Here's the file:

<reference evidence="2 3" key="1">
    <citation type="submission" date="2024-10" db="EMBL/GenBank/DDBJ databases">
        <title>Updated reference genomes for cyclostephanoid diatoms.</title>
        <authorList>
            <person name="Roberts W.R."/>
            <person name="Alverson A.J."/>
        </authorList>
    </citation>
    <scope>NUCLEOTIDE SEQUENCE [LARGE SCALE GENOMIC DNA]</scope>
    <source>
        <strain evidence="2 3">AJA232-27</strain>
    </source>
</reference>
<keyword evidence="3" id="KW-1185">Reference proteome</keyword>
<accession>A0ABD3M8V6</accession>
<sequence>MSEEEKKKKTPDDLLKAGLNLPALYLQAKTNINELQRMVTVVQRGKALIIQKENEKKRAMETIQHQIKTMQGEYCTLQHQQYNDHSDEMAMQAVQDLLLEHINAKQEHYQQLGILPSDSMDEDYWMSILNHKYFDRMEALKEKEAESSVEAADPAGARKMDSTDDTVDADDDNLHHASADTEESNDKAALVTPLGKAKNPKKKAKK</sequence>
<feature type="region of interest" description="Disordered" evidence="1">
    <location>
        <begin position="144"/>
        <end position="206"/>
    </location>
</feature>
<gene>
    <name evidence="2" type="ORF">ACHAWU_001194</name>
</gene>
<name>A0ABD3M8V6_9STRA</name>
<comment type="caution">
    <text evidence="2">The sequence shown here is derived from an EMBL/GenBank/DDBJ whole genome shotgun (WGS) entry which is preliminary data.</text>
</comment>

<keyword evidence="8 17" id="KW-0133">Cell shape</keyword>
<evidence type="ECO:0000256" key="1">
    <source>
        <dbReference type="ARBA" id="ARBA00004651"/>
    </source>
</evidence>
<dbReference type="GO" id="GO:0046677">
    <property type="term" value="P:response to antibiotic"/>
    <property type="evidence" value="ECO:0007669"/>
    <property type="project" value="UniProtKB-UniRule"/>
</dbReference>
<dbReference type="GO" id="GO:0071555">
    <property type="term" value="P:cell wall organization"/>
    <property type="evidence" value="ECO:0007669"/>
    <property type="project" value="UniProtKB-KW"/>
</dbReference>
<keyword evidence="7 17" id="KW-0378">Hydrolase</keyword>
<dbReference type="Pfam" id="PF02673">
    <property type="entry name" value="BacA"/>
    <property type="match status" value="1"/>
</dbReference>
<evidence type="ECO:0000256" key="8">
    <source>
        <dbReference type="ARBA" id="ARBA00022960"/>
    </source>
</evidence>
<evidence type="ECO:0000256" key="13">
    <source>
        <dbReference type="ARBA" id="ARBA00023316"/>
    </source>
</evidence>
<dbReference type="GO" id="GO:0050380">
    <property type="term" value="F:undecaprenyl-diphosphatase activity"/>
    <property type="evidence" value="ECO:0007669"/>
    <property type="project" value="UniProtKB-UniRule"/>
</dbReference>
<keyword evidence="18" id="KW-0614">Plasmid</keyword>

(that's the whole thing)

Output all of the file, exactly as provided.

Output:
<reference evidence="2 3" key="1">
    <citation type="submission" date="2024-10" db="EMBL/GenBank/DDBJ databases">
        <title>Updated reference genomes for cyclostephanoid diatoms.</title>
        <authorList>
            <person name="Roberts W.R."/>
            <person name="Alverson A.J."/>
        </authorList>
    </citation>
    <scope>NUCLEOTIDE SEQUENCE [LARGE SCALE GENOMIC DNA]</scope>
    <source>
        <strain evidence="2 3">AJA232-27</strain>
    </source>
</reference>
<keyword evidence="3" id="KW-1185">Reference proteome</keyword>
<accession>A0ABD3M8V6</accession>
<sequence>MSEEEKKKKTPDDLLKAGLNLPALYLQAKTNINELQRMVTVVQRGKALIIQKENEKKRAMETIQHQIKTMQGEYCTLQHQQYNDHSDEMAMQAVQDLLLEHINAKQEHYQQLGILPSDSMDEDYWMSILNHKYFDRMEALKEKEAESSVEAADPAGARKMDSTDDTVDADDDNLHHASADTEESNDKAALVTPLGKAKNPKKKAKK</sequence>
<feature type="region of interest" description="Disordered" evidence="1">
    <location>
        <begin position="144"/>
        <end position="206"/>
    </location>
</feature>
<gene>
    <name evidence="2" type="ORF">ACHAWU_001194</name>
</gene>
<name>A0ABD3M8V6_9STRA</name>
<comment type="caution">
    <text evidence="2">The sequence shown here is derived from an EMBL/GenBank/DDBJ whole genome shotgun (WGS) entry which is preliminary data.</text>
</comment>

<keyword evidence="8 17" id="KW-0133">Cell shape</keyword>
<evidence type="ECO:0000256" key="1">
    <source>
        <dbReference type="ARBA" id="ARBA00004651"/>
    </source>
</evidence>
<dbReference type="GO" id="GO:0046677">
    <property type="term" value="P:response to antibiotic"/>
    <property type="evidence" value="ECO:0007669"/>
    <property type="project" value="UniProtKB-UniRule"/>
</dbReference>
<dbReference type="GO" id="GO:0071555">
    <property type="term" value="P:cell wall organization"/>
    <property type="evidence" value="ECO:0007669"/>
    <property type="project" value="UniProtKB-KW"/>
</dbReference>
<keyword evidence="7 17" id="KW-0378">Hydrolase</keyword>
<dbReference type="Pfam" id="PF02673">
    <property type="entry name" value="BacA"/>
    <property type="match status" value="1"/>
</dbReference>
<evidence type="ECO:0000256" key="8">
    <source>
        <dbReference type="ARBA" id="ARBA00022960"/>
    </source>
</evidence>
<evidence type="ECO:0000256" key="13">
    <source>
        <dbReference type="ARBA" id="ARBA00023316"/>
    </source>
</evidence>
<dbReference type="GO" id="GO:0050380">
    <property type="term" value="F:undecaprenyl-diphosphatase activity"/>
    <property type="evidence" value="ECO:0007669"/>
    <property type="project" value="UniProtKB-UniRule"/>
</dbReference>
<keyword evidence="18" id="KW-0614">Plasmid</keyword>